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“File and Printer Sharing Ports Blocked” — But Are They?

A recent upgrade to System Center Operations Manager, taking it to the new 2019 release, perhaps combined with an update to the Windows Server management packs, created an interesting issue.

On the management server, an alert was triggered about the management server itself:

Resolution State: New
Alert: Server Service: File and Printer Sharing Ports Blocked
Source: SCOM (SMB)
Path: SCOM.fqdn
Last modified by: System
Last modified time: 3/13/2019 2:14:28 PM
Alert description: Either Windows Firewall is disabled or the firewall inbound rules for TCP ports 445 or 139 are disabled.

Interesting. Did the upgrade to SCOM 2019 or the management pack somehow break Windows File Sharing? And if it did, why hadn’t we noticed more significant issues than just this alert?

Well, no — it looks like this alert is actually earlier from March, but perhaps the alert has re-surfaced, post upgrade, as the monitor re-evaluated. What I was sure about, however, was that the file sharing ports were indeed open and that this alert couldn’t be correct!

Right? Right?

To the Firewall!

Investigating all the relevant firewall rules revealed that everything was in order — Windows File and Printer Sharing exceptions were allowed, as appropriate, across the board.

File and Printer Sharing rules

What is it Detecting?

So, it was time to dig a little deeper.

I was able to go to the Alert details and click on the Alert Monitor to drill down and find the details of how the monitor was coming to this apparently erroneous conclusion.

I extracted the script and tried running it manually on the server using cscript.

With a few WScript.Echo calls of mine sprinkled in, the relevant part of the VBScript that powered the monitor was as follows:

Dim rule

For Each rule in fwPolicy2.Rules
  If (rule.Protocol = NET_FW_IP_PROTOCOL_TCP) And (rule.LocalPorts = "445") Then
    WScript.Echo("Proto " + CStr(rule.Protocol) + " and port " + rule.LocalPorts + " enabled: " + CStr(rule.Enabled))
    WScript.Echo("rule.Profiles: " + CStr(rule.Profiles) + " and rule.Enabled " + CStr(rule.Enabled))

    If (Not rule.Enabled) And (rule.Profiles And fwCheckProfile )  Then

      WScript.Echo "Setting file sharing ports enabled to true"
      fwFileSharingPortsEnabled = "True"

      Exit For

    End If

  End If
Next

So, let’s go ahead and run this.

The script also checks to see if any non-hidden shares exist on the server and will only put the monitor in an unhealthy state if at least one exists.

It iterates over all the rules for port 445, decides all the rules are enabled, which would allow access to File Sharing, but then ends up with fwFileSharingPortsEnabled still being false.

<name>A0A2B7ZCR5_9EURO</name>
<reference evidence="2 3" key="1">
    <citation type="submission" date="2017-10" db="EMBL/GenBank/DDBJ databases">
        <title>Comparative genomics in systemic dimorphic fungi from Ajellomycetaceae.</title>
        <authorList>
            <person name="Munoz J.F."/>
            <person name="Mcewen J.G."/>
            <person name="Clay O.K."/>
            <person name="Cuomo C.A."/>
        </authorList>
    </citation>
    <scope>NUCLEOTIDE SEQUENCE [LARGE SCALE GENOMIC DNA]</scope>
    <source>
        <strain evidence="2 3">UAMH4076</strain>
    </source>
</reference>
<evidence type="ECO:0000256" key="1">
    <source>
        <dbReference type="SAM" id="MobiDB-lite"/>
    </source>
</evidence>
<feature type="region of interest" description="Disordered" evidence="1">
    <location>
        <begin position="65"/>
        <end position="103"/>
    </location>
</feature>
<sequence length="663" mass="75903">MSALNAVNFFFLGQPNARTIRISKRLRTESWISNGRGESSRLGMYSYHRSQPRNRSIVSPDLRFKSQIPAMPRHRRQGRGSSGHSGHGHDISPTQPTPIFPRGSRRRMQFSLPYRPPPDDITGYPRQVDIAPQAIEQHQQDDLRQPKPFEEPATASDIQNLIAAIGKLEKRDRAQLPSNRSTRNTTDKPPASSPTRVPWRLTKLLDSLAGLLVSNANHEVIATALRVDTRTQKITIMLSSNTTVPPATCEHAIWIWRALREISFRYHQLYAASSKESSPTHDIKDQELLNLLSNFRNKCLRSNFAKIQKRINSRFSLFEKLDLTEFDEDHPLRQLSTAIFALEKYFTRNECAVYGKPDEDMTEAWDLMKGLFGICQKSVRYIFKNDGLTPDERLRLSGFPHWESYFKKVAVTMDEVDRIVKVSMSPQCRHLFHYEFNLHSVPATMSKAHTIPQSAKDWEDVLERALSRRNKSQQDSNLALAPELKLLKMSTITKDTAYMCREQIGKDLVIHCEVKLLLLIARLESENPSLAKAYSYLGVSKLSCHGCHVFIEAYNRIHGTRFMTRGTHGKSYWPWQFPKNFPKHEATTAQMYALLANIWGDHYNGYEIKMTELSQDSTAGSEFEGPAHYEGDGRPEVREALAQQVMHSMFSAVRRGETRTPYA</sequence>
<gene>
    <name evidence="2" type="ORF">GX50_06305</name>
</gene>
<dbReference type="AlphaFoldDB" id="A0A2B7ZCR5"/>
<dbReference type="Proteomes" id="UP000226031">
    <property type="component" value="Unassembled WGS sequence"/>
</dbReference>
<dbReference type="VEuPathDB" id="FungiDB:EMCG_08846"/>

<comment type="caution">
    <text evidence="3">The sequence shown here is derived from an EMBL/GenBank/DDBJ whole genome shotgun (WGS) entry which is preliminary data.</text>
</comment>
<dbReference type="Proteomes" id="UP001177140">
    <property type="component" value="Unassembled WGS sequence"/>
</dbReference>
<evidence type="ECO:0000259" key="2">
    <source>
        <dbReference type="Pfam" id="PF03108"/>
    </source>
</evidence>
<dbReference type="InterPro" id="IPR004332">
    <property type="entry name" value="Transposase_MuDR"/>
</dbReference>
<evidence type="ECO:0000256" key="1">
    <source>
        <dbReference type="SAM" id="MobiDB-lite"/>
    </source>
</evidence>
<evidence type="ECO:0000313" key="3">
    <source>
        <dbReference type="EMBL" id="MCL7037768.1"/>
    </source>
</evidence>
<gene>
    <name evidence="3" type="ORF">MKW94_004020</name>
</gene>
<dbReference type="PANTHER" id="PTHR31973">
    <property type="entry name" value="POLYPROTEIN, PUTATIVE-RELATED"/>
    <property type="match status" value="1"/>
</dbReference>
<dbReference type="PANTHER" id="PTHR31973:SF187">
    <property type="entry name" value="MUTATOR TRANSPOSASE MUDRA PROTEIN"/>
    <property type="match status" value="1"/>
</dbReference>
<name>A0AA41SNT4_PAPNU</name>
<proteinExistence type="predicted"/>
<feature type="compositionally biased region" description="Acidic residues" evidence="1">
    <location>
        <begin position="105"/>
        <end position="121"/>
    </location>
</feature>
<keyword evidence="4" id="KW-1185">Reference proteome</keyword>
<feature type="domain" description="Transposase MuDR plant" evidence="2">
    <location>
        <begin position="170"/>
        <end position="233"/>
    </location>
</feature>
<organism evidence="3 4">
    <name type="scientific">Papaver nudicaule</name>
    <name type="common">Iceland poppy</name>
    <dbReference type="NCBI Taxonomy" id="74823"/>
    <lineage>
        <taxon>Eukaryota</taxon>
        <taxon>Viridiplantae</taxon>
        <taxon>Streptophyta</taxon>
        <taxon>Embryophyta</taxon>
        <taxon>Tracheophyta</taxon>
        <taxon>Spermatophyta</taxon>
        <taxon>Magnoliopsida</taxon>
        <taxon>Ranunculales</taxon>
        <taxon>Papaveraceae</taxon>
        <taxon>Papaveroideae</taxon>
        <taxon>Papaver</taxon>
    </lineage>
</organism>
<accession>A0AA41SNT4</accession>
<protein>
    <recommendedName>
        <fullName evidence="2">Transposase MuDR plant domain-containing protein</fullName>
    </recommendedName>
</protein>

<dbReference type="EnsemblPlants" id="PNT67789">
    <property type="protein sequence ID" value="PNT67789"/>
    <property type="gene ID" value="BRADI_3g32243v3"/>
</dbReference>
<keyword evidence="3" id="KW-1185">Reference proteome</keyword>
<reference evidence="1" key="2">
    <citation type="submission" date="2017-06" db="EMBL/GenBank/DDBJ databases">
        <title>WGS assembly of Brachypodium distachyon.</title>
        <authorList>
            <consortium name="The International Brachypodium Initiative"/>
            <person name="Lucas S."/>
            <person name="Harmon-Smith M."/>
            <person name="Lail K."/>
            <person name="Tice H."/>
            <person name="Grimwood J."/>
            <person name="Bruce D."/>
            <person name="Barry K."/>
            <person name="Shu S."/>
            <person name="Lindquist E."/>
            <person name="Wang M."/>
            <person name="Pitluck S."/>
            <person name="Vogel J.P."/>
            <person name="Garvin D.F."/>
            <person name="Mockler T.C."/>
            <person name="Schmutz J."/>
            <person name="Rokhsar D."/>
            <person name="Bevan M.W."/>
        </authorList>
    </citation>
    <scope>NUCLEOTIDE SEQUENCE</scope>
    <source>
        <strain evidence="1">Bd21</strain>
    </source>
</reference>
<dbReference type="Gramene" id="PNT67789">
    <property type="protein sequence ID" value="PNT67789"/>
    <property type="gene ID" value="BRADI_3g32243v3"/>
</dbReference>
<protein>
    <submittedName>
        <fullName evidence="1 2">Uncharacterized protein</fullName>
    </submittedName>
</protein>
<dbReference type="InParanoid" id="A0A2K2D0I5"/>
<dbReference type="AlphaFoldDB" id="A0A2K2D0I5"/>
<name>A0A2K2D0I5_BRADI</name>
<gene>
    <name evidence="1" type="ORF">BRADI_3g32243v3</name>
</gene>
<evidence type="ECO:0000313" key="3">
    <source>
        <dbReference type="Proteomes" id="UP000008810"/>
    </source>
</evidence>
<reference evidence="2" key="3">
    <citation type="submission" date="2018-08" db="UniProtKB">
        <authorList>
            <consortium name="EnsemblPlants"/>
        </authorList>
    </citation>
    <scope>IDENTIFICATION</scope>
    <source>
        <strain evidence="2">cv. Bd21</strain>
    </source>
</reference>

This propagates to the ultimate script output of a PropertyBag with the value Disabled under PortStatus.

All the rules are enabled, but the result is that it considers the ports not open for business??

Is this Logic?

Is this Logic?

It seems to me that there is a logic error here:

If (Not rule.Enabled) And (rule.Profiles And fwCheckProfile )  Then

Only if the firewall rule is not enabled and the profile matches the current network profile, we consider the port enabled?

Remember that if the rule is not enabled, traffic would be blocked by the Windows Firewall.

It seems that this might be a simple logic error in the management pack. A comment later in the script even states:

‘ Only if regular share exists and port 139/445 are not open will portStatus be returned as “Disabled”

Am I missing something obvious?

I’d Report This…

I cannot figure out where I should report this, if I’m correct in thinking how this should be working. Should I complain on a forum? Is there a System Center Operations Manager support Twitter profile? Product Support?

An Unorthodox Workaround

For now, disabling at least one of the rules for port 445 suppresses this alert. For example, if you don’t need or want Remote Event Log Management, you can disable the Remote Event Log Management (NP-In) rule. This script will then return Enabled and the alert will not be fired.

Any of the port 445 rules being disabled will cause the script to be happy again.


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One Comment

  1. eric mosby wrote:

    I found that the Network Location Awareness service needed to be set to delayed start. otherwise the wrong network profile is detected and the scom script errors.
    We wanted DOMAIN profile and our server was getting PUBLIC profile. After setting to delayed start server was on correct profile and scom script ran successfully
    alert went away

    Wednesday, August 21, 2019 at 18:42 | Permalink | Using Google Chrome Google Chrome 76.0.3809.100 on Windows Windows NT

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